"So four years later in London he reminded me about it."

Hills said he was asked when he was a kid to try out for the "disabled games''.

"If they had amputee tennis I might have done it because that's what I loved, and I said 'no I'll go to Wimbledon'," he laughed.

"There's a little part of me that looks back and regrets it and there's a bigger part of me that thinks maybe there is something I could do here, maybe I could do wheelchair tennis."

Hills said he felt a connection with the athletes competing at the Paralympics.


Paralympic Games 2016, RJ Mitte, Sophie Morgan, Jonathan Edwards, Clare Balding, JJ Chalmers, Adam Hills, Arthur Williams, Rachael Latham, Ade Adepitan and Lee McKenzie
RJ Mitte, Sophie Morgan, Jonathan Edwards, Clare Balding, JJ Chalmers, Adam Hills, Arthur Williams, Rachael Latham, Ade Adepitan and Lee McKenzie in Rio. Hal Shinnie / Ian Derry / Channe

"Most of these people, I'd say, don't think of themselves as disabled," he said.

"The more I watch it, the more I kind of realise there's no such thing as disability. By that I don't mean anyone can do anything, what I mean is we're all people, we're all humans."

Hills said we should not be saying there was no such thing as disability.

"But we are all people, and we all have different levels of ability, and I guess that's a better way of looking at it," he said.

"My daughters wouldn't consider me disabled, they just say 'daddy has got a robot leg'."

Hills said the best thing about the Paralympics was that it was "heroism with humility".

He said some initially found it hard to combine comedy with disability. "I didn't because I always knew what you could get away with because I've been talking about it on stage for ages," he said.

"What's interesting for me is we used to ask for all these is it okay questions. We're getting a lot this year but it's more about the sport."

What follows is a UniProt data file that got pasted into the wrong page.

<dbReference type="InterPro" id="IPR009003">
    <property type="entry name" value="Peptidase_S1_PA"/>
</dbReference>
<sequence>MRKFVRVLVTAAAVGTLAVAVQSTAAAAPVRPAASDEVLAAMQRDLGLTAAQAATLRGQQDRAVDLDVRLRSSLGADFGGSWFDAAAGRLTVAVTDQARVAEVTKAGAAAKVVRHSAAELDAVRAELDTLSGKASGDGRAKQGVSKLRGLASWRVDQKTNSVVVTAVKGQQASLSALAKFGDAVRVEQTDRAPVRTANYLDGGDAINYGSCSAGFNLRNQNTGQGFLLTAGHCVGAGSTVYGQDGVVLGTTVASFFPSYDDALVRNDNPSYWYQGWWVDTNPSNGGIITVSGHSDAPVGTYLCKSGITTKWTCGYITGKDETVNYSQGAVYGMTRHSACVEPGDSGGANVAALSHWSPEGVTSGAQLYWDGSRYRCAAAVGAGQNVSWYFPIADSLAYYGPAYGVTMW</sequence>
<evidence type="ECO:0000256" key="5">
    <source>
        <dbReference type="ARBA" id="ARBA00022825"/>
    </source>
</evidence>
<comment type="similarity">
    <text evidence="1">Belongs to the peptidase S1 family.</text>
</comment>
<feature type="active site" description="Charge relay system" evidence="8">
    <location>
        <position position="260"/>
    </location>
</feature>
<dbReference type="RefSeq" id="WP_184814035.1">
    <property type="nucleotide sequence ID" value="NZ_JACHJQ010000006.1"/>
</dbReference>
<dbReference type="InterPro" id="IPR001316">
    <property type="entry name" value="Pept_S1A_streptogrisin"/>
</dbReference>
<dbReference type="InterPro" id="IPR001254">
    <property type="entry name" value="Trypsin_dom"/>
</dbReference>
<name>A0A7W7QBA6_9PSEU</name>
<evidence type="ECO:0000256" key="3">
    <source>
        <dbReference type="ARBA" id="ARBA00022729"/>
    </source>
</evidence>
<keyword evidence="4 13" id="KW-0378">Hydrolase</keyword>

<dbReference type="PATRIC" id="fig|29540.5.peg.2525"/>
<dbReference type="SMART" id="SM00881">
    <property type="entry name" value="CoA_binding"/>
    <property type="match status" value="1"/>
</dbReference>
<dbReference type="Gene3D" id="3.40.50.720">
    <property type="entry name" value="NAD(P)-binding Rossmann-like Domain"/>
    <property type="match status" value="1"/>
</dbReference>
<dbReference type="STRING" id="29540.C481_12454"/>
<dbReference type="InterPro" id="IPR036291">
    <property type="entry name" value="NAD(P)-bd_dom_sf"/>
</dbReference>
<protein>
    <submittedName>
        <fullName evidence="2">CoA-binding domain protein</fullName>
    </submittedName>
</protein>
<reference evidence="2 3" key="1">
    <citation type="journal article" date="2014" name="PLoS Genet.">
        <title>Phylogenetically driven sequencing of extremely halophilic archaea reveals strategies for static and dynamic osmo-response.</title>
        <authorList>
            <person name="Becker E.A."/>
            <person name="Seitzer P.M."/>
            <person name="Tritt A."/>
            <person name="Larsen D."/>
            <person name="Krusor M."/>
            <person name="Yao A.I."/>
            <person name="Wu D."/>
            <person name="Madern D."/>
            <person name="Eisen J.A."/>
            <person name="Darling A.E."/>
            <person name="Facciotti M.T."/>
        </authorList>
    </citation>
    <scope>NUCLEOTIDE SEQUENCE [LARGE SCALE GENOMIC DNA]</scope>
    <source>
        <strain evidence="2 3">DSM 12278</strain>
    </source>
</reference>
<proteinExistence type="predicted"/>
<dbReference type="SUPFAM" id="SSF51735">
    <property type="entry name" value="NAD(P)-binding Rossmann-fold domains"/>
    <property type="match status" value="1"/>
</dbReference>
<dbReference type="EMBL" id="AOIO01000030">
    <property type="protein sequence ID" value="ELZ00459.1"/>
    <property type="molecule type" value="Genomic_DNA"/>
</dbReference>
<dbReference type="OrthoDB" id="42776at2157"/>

Hills said watching the Paralympics slowly changed how people looked at those with a disability.

"It's a shame it's only once every four years because it's like a two step forward, one step back type thing," he said.

"Every four years the Paralympics enlightens one country at a time."

In terms of actually making the show in Brazil, Hills said it had been tough to begin with.


He said just getting comedy producers up to speed with an actual sports show had taken a bit of doing.

In terms of actually seeing Rio de Janiero, Hills said he really hadn't done anything.

"It's funny because I did this in Beijing as well but I'm all right with it because I can come back to Rio any time, but the Paras are only every four years," he said.

"I'm getting about five hours' sleep every night, my voice is going, I'm not drinking, I'm just going out and watching sport every night."

Asked to name his favourite sport, the answer is instantaneous - wheelchair basketball.

"There's a sneaky chance I might get to present a medal at one of the events, and I've requested the marathon," he said.

"I texted Kurt (Fearnley) saying 'they've asked me to present a medal, I want to give it to you, which event?' and he wrote back saying the marathon."

After this, Hills said he would go back to London and have a short break before doing a stand-up comedy tour, filming more of the Last Leg and then doing the same again next year.